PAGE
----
Suddenly one day you think you might have cracked the code, that you will finally become an influencer on Instagram. Your photos, for no apparent reasons, are getting twice as many likes as they normally do, and the likes are coming in fast. Some 200 likes within 30 minutes is not something I am used to. And it happened on one image, then on another one the same day, and once again the following day. Three photos now had gotten about 400 likes, at least 150-200 more than they usually do.
But the sudden popularity of my Instagram account had nothing to do with my skills as a photographer. Instead, the likes were a “gift” from a spammer who approached me to sell his or her services (i.e. buy likes or followers). This was the message I received via DM:
I admit that I was a bit suspicious, the unproportionate number of likes from Russian accounts didn’t make sense. But who knows? Instagram’s algorithm works in mysterious ways. My sudden fame in Russia could have a logical explanation. Unfortunately the explanation was fake likes.
The last few weeks, there has been an increase in spam on Instagram with accounts that sell fake followers commenting on a large number of photos. As influencer marketing continues to grow in importance, there’s also money to be made from inflating follower numbers on social networks. Just don’t fall for it. In order to succeed, you will need a fan base made up of real people.
Footnote: I am @kullin on Instagram. Follow for travel photos, sunsets and architecture.
Posted in Statistics.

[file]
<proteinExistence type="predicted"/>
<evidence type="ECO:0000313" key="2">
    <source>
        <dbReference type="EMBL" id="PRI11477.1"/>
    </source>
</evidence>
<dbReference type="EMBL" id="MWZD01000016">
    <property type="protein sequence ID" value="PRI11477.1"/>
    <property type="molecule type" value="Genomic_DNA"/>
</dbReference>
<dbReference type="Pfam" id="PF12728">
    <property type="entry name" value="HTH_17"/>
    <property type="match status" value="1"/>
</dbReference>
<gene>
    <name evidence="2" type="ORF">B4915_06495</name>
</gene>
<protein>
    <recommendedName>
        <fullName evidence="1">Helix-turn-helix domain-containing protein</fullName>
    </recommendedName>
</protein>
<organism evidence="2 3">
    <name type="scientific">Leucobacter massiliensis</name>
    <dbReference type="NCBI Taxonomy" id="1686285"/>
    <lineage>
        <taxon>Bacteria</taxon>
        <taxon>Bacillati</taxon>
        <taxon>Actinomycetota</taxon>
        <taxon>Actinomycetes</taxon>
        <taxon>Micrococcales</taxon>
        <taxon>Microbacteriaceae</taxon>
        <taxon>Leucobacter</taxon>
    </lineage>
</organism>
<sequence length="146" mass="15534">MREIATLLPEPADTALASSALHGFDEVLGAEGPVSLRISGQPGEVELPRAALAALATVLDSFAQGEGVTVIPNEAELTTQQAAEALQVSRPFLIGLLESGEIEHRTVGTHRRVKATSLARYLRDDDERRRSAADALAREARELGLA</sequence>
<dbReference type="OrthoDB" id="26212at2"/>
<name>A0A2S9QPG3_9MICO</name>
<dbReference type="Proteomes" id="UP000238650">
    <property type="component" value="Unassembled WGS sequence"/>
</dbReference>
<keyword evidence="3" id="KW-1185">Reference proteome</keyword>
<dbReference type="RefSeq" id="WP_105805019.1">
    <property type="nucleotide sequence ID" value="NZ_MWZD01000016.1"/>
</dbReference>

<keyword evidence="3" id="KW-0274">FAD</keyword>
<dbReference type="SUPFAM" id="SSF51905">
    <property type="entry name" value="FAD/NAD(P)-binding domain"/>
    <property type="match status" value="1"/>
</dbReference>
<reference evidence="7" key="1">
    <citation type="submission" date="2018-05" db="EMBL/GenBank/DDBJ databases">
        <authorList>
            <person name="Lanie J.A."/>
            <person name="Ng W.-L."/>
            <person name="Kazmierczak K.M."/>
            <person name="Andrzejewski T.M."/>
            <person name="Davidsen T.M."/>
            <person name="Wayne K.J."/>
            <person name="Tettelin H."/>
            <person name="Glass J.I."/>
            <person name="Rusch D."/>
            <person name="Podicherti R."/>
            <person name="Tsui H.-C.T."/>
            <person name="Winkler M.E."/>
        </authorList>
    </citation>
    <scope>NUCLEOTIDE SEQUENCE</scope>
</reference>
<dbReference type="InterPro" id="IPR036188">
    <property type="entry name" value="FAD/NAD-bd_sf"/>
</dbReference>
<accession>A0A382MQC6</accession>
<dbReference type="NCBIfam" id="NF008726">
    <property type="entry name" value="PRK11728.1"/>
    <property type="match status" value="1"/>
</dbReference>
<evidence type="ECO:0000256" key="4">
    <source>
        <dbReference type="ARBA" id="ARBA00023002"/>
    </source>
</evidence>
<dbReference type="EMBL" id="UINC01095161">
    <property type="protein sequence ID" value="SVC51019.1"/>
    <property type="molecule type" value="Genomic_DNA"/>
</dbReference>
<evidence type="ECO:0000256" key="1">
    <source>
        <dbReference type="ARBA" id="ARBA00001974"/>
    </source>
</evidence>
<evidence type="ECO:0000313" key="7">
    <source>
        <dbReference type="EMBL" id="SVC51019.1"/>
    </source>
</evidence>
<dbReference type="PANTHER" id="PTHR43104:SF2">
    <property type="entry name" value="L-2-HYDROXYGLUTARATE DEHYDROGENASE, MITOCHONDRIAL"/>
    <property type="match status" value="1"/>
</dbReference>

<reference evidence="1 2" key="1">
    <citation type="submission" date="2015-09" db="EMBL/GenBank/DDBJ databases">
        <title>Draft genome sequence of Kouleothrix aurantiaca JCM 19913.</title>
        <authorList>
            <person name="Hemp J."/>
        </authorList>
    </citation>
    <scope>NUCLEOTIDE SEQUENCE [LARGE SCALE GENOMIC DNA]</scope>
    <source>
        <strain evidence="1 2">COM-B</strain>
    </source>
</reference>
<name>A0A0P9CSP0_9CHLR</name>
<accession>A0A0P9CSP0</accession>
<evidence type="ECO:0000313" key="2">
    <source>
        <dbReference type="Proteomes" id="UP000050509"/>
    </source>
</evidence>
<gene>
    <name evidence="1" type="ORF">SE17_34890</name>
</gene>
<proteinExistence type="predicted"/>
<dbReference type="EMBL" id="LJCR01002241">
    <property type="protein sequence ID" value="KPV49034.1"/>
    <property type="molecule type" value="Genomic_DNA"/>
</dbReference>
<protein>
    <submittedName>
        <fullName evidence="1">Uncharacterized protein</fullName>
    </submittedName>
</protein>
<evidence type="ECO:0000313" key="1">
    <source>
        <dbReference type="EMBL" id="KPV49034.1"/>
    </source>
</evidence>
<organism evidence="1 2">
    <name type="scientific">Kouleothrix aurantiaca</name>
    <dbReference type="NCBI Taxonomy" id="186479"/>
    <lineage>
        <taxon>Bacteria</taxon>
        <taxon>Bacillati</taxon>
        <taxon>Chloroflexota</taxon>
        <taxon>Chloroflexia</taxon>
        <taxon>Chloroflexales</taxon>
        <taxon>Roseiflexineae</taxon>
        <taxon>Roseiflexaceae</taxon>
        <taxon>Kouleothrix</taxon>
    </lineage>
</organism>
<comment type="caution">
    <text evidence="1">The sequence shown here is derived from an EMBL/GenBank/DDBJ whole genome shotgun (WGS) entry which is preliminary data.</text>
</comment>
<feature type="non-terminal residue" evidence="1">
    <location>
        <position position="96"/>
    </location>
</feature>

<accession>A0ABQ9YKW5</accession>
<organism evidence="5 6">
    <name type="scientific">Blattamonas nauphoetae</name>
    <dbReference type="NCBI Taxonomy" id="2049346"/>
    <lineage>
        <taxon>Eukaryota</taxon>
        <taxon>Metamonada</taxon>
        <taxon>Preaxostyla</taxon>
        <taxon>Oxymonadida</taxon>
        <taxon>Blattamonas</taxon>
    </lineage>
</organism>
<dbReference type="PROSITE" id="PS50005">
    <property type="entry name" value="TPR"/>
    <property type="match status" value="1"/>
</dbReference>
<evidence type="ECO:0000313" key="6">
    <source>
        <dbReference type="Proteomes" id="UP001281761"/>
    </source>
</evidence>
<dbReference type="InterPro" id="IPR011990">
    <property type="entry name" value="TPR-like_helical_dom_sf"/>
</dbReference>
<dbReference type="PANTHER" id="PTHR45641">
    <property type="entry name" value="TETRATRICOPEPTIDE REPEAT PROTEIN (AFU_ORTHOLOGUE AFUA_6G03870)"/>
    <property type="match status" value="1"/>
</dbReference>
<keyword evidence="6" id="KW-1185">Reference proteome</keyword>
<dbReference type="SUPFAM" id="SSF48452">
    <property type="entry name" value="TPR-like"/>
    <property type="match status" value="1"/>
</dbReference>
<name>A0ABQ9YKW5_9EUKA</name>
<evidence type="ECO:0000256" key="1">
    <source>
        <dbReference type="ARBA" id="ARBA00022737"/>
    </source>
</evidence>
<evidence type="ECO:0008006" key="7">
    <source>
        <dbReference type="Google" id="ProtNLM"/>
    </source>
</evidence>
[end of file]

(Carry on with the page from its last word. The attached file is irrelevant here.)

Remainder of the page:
– March 9, 2017
We will soon find out who will replace Barack Obama as the President of the United States – Hillary Clinton or Donald Trump. Obama has been the first president to truly embrace social media in all its forms and when he steps down, Clinton or Trump will take charge of the Twitter account @POTUS. The account will keep its 11 million followers but the new President will start off fresh with a clean time line, no old tweets will be attached to the account.
Obama’s old tweets will not be deleted, instead they will be transferred to the @POTUS44 account where they will be archived by the National Archives and Records Administration in order to preserve the material for future generations. The same strategy is in place for the other accounts associated with the Obama administration, like the @whitehouse which will be archived at @whitehouse44.
Future archives are “taken”
If this strategy continues over time, then some accounts may suddenly get some extra attention. A Mr. Phillip Jay White holds the @whitehouse45 account and the future archives of the successor to Clinton/Trump is an anonymous “egg” on the @POTUS46 account.
Naturally, the National Archives and Records Administration will have no trouble getting control of these accounts when thay day comes, but it will be fun to see if any of these people will become active and take advantage of the potential Twitter fame.
Via Digital Trends.
Posted in Twitter.
– November 7, 2016
You’d think by now that people could tell a fake giveaway on Facebook from a real one, but apparently not. There are currently a number of fake car giveaways on Facebook that have gone more or less viral. These giveaways often claim to hand out luxury cars to lucky winners and this time there are several scams regarding Range Rover 2016.
How do I know they are fake? Well it’s incredibly simple to find out, but a lot of people don’t think or don’t care. So they participate and help the scammers build up their pages and spam their Facebook friends in the process.
The post above has been shared more than 60,000 times and the pages has now more than 30,000 followers. But it is all fake of course. No brand would give away three expensive luxury cars in a simple contest that so blatantly brakes Facebook’s rules.
If it’s the very first post on the page: Hoax!
If the URL is not a nice and short vanity URL like you’d expect from a large brand: Hoax!
So if you or your friends ever wonder how you can avoid falling for hoaxes like these, then maybe you should check my blog post about “How to spot a fake giveaway on Facebook”.
Posted in Marketing.
– August 21, 2016